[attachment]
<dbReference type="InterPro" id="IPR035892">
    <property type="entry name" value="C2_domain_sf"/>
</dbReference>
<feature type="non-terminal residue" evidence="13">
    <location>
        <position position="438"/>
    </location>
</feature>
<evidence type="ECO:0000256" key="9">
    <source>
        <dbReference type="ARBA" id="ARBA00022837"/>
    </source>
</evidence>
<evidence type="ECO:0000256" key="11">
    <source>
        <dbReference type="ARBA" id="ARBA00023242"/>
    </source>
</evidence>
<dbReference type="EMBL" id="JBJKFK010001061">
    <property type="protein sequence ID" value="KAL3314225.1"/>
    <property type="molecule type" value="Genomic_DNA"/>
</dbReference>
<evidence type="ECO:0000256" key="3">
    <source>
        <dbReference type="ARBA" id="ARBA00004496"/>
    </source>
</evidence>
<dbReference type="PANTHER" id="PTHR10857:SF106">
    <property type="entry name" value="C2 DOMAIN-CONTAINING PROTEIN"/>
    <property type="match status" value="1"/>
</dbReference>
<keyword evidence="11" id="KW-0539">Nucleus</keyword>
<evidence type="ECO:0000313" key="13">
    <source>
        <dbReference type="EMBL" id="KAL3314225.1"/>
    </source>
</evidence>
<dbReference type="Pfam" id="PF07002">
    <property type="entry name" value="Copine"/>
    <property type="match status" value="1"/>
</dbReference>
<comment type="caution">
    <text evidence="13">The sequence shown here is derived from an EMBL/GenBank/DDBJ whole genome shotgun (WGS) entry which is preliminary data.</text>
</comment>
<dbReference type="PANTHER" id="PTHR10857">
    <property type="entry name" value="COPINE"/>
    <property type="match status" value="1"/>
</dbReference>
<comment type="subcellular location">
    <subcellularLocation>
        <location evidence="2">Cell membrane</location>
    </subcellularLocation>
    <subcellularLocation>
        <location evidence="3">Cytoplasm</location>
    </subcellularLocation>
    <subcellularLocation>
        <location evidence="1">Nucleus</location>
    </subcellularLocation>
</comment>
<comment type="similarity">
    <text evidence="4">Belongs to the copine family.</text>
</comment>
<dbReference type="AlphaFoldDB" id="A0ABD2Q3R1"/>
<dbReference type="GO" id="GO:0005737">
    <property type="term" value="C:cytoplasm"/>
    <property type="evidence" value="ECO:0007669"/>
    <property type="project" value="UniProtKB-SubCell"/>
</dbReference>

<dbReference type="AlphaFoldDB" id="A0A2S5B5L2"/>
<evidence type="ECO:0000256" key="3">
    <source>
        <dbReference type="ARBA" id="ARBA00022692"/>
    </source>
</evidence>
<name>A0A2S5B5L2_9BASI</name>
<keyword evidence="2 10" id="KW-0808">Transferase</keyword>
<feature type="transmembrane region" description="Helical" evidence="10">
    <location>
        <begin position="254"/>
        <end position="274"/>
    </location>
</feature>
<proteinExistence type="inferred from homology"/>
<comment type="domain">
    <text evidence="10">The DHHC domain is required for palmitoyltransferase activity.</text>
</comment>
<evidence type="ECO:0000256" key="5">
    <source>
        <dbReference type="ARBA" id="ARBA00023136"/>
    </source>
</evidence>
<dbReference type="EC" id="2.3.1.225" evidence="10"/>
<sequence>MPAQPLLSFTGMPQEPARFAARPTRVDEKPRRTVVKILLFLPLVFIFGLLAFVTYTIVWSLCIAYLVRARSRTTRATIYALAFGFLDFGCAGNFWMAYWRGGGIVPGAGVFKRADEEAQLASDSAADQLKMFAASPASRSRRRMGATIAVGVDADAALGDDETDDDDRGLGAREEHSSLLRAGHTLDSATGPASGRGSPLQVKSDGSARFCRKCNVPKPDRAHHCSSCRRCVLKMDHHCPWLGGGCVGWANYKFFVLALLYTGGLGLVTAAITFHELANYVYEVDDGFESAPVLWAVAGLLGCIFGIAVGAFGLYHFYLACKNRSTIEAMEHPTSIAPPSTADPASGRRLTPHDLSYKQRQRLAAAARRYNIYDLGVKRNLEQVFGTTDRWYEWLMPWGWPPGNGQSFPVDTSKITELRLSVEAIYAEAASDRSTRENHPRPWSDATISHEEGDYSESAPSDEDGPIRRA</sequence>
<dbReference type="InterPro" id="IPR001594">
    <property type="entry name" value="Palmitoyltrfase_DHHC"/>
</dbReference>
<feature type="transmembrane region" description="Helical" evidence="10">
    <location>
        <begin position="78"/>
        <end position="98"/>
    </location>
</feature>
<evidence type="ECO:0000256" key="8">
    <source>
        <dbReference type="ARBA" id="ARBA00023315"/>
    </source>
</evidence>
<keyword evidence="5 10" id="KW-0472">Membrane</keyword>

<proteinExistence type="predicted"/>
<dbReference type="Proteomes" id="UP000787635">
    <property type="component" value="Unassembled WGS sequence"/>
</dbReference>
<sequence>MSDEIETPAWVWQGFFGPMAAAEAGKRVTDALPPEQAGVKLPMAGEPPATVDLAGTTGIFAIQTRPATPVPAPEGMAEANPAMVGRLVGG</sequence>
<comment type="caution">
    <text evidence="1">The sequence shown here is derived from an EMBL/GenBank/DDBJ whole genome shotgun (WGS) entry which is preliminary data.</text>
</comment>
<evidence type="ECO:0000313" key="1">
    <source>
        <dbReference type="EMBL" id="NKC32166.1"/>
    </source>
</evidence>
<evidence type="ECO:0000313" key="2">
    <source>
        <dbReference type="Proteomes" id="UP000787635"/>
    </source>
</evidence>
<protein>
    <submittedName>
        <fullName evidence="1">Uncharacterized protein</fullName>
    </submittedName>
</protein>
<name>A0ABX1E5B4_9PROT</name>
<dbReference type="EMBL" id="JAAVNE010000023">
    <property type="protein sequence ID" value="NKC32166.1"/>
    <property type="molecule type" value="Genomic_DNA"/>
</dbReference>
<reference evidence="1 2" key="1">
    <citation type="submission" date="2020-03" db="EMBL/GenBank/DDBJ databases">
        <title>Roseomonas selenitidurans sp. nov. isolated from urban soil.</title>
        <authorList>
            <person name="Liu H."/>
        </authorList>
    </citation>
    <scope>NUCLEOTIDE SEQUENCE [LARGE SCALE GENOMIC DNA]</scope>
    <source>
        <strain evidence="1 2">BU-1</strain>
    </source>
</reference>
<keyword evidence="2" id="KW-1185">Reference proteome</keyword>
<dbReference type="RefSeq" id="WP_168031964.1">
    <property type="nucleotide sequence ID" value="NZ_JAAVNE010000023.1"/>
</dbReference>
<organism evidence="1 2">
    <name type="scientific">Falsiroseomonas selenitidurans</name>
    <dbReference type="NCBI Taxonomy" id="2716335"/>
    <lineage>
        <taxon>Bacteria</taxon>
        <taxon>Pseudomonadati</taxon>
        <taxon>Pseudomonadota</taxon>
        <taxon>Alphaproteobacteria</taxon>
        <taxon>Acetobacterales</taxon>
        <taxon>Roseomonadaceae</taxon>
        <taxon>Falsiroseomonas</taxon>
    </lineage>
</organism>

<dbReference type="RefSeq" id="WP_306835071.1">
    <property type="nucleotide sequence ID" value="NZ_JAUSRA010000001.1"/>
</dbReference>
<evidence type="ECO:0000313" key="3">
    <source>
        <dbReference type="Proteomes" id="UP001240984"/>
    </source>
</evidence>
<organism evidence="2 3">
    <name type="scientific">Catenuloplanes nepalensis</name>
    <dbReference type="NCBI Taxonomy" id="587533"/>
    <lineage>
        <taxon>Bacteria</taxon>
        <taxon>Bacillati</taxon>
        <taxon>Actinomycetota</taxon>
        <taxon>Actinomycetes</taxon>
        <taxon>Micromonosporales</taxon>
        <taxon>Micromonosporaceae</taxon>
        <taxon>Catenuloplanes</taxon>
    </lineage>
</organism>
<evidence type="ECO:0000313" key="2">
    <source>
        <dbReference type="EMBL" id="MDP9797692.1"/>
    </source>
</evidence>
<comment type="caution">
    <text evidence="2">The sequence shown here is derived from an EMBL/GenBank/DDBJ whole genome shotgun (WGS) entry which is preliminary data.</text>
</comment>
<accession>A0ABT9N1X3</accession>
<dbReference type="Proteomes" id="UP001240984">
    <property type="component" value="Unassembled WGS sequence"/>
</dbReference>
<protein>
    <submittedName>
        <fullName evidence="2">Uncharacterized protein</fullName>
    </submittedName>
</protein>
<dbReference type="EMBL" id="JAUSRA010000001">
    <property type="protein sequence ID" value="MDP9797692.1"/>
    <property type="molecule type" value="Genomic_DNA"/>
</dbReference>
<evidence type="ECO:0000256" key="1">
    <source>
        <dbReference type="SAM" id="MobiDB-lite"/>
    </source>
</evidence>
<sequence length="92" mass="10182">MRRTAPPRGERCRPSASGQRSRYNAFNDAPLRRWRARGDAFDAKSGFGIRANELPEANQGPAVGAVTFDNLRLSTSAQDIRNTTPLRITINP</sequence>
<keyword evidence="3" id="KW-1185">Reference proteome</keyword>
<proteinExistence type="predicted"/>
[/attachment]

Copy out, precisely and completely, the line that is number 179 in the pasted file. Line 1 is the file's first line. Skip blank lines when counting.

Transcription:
        <taxon>Bacillati</taxon>